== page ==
I never understood the 3 am service for many years. Then, in 2016, on a trip to India for Christmas, I insisted we attend service at 9 am on Christmas morning to make things comfortable. Not everyone agreed with me, but they went along. With a good night’s rest, we walked into the church to find that apart from our family of 15, there was barely anyone there. It felt like the good Christians celebrated at 3 am, and the lazy ones showed up at 9 am!

It felt like a personal service for our family. I selfishly enjoyed it because I could focus and celebrate the birth of our Lord. However, I know that not everyone enjoyed it because it did not feel like Christmas to them, probably because they were not sleep-deprived or jostling for space in a crowded church!

In 2021 we found ourselves in India for Christmas and once again were at the 3 am service. Of course, we were wide awake thanks to jetlag and time zone changes, but it made for an exhausting day. I have wondered over the years if the feeling of exhaustion was what my family longed for on Christmas Day. Did it not feel like celebrating the birth of our Lord unless we were all collectively sleep-deprived?

So, while I have spent many years whining and complaining about this tradition, I wonder where this originated. I knew attending midnight Mass was a Catholic tradition, but why 3 am? What was the reason for that?

So, I did some research and discovered that historically there were reasons for multiple Masses on Christmas eve. There has been a longstanding tradition of celebrating Christmas with three different Masses. The liturgy of each Mass was designed to emphasize a specific part of the Christmas story.

First is the Midnight Mass or Angel’s Mass

This service celebrates the hour Christ was born—using the gospel from Luke:1-14, it centers around the angel’s announcement to the shepherds in the field. Then, as the angels appear during the darkest midnight, it reveals the lack of Light in humanity before Jesus was born.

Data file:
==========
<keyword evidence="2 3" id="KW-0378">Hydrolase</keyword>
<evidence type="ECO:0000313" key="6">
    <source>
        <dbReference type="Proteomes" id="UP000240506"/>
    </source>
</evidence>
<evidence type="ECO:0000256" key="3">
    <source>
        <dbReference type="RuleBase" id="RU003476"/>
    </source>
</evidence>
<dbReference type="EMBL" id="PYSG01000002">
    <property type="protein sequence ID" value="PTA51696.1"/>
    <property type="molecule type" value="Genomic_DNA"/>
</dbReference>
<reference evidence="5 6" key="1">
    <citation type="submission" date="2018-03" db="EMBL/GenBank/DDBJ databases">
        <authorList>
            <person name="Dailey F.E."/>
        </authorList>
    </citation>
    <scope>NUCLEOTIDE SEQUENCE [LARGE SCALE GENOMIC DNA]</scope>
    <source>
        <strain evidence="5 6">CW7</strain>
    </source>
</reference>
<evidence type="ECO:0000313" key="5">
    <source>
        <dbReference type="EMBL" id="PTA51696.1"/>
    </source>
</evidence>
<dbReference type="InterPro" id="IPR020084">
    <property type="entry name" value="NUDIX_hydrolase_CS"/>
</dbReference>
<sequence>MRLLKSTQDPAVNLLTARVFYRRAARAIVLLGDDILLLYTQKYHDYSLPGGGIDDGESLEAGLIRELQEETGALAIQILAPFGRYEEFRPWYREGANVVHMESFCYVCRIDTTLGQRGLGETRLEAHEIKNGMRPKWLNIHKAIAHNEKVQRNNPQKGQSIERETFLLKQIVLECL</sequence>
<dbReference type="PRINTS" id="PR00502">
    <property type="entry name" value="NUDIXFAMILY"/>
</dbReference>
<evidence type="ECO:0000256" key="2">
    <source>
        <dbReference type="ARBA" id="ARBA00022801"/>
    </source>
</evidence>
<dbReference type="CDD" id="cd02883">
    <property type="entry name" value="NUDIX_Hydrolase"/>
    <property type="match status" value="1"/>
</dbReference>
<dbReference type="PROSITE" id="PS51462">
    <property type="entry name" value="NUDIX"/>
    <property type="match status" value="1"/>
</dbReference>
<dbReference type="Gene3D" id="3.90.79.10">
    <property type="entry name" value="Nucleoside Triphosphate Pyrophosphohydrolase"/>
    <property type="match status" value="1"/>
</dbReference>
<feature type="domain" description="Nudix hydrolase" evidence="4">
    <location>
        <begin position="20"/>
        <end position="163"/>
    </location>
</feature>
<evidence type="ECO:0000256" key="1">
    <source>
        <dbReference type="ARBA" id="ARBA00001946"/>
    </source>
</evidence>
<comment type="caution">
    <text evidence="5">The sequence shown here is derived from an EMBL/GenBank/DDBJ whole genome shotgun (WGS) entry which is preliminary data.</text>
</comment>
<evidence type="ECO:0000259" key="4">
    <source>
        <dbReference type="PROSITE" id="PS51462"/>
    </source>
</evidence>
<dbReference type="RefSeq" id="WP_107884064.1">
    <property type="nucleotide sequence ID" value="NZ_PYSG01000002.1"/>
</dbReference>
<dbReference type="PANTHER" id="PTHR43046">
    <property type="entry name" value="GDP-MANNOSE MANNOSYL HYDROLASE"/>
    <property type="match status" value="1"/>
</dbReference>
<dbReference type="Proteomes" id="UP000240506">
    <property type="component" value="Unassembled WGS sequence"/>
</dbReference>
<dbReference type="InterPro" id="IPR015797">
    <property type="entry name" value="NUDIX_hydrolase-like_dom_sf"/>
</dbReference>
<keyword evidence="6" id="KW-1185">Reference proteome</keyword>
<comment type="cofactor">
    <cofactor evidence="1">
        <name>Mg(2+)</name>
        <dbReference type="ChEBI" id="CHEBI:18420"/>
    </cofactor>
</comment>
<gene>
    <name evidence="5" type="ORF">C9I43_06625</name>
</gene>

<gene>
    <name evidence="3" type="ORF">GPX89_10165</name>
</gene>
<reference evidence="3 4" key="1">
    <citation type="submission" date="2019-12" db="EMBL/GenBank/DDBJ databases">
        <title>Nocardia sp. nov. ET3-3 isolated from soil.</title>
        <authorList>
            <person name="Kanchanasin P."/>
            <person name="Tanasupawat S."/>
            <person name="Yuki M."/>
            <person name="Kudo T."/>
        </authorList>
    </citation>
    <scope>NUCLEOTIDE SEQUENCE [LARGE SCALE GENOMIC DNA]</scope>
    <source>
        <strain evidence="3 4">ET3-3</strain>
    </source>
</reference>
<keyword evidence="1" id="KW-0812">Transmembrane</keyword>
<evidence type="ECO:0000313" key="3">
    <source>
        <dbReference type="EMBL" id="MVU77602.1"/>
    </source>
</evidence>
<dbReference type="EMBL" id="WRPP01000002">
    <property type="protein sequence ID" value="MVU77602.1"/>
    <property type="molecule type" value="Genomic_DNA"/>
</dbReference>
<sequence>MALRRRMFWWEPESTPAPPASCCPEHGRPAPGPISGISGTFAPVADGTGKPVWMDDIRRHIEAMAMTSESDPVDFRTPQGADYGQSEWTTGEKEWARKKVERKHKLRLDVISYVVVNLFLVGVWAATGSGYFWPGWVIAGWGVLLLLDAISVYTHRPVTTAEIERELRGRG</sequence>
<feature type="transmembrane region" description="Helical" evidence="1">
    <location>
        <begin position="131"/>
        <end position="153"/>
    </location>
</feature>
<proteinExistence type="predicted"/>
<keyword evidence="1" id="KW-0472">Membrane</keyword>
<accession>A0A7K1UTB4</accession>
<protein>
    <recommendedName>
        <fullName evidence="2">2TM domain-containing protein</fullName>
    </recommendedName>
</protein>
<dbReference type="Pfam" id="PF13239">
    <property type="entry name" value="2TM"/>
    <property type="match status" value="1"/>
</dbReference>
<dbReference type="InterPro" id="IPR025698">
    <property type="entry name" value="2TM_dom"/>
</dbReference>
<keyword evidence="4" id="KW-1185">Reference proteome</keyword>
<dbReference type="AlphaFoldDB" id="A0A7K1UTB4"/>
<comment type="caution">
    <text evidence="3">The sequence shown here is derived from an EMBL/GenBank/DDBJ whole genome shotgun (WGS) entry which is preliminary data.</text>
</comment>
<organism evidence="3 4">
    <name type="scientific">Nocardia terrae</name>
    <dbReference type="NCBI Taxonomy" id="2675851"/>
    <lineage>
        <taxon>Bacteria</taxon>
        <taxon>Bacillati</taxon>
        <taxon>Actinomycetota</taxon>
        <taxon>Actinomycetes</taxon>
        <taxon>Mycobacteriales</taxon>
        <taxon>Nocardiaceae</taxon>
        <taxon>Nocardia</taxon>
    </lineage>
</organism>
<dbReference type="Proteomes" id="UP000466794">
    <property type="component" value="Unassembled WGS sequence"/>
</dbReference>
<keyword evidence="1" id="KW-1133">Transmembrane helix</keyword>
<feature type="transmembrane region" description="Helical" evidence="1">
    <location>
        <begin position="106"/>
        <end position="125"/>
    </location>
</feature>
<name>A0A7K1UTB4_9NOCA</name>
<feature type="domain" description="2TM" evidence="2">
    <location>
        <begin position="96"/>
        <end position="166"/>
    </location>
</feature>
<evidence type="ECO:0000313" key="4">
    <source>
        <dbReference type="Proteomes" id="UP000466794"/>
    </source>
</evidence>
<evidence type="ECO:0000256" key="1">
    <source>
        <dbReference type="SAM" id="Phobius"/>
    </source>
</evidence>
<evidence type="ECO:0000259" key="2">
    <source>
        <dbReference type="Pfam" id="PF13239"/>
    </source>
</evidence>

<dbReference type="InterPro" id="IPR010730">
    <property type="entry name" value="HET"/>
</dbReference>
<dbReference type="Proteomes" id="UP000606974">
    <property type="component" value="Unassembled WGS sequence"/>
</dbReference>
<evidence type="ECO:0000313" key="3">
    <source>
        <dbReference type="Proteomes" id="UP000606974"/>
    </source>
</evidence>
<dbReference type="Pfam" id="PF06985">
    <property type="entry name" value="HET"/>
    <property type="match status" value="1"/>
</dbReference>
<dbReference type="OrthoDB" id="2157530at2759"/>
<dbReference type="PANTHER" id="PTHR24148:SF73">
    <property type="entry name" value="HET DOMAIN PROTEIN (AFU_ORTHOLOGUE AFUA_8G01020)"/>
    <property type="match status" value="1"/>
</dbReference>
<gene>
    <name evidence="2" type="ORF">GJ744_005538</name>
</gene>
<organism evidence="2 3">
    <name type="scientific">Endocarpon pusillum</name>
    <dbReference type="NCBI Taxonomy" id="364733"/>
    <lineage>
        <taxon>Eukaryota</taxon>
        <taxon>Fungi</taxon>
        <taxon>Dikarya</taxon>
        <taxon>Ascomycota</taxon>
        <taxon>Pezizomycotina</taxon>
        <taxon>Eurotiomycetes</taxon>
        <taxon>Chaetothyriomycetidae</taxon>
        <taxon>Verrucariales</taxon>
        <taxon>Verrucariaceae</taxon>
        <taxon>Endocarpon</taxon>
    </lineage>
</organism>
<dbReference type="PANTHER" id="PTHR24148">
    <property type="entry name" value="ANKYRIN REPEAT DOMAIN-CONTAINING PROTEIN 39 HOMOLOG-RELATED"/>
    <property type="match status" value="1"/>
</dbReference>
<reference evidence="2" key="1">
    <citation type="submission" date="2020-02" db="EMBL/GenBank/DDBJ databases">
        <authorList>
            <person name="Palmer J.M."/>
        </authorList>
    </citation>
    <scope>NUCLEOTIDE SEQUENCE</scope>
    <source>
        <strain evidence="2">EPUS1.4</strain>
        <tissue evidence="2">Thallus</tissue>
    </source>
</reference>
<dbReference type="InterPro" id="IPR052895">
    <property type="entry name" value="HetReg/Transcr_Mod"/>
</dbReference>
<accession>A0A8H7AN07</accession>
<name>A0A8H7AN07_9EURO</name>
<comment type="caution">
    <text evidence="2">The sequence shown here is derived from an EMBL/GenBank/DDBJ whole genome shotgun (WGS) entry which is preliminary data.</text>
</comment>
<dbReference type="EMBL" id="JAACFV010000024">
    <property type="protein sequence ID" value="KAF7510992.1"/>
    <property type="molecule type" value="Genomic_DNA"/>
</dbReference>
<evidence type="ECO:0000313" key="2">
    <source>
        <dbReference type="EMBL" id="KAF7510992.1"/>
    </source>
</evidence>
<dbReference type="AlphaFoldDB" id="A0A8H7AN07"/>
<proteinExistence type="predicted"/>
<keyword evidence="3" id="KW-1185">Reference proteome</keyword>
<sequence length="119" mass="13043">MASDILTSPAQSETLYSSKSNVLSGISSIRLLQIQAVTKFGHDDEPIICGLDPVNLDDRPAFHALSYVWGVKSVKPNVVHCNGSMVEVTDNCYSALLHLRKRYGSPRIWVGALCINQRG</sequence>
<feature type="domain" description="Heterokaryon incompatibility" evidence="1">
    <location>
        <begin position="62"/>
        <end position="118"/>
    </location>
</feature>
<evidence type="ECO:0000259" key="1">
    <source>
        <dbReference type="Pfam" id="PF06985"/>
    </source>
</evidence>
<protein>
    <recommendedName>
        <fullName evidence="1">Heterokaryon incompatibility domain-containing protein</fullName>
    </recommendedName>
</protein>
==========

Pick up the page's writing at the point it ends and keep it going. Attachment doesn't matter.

Second is the Mass at Dawn or Shepherd’s Mass

The message from Luke’s gospel continues here in Luke 2:15-20. Here we read about the shepherds hurrying to meet the new Messiah and praising God for this miracle. This service focuses on the Light that Jesus brings and invites us to share the good news of His birth just like the shepherds did.

The third is the Daytime Mass or King’s Mass

The liturgy now turns to the gospel of John 1:1-18. Here we again see the imagery of Light in Christ’s birth and also the mystery of the incarnation of the King of Kings.

After reading these descriptions, I better understood the liturgy behind these services. There was profound truth to every one of them. Christmas always reminds us of traditions, and we have so many rich ones.

Going to church at 3 am was always weird and uncomfortable. It was inconvenient. I wonder if my attitude and that of others would have changed if perhaps we had been told the different meanings behind each service, the purpose behind the liturgy, and various ways that we could celebrate the birth of Christ truly and completely.

It does not make us lesser Christians if we do not attend a service we are bound to by tradition. But it is a blessing to celebrate the birth of our Lord with great joy and jubilation.

What was once a weird tradition to me is now more evident, and I eagerly wait to celebrate Christmas and praise God for the Light of the world sent down for us.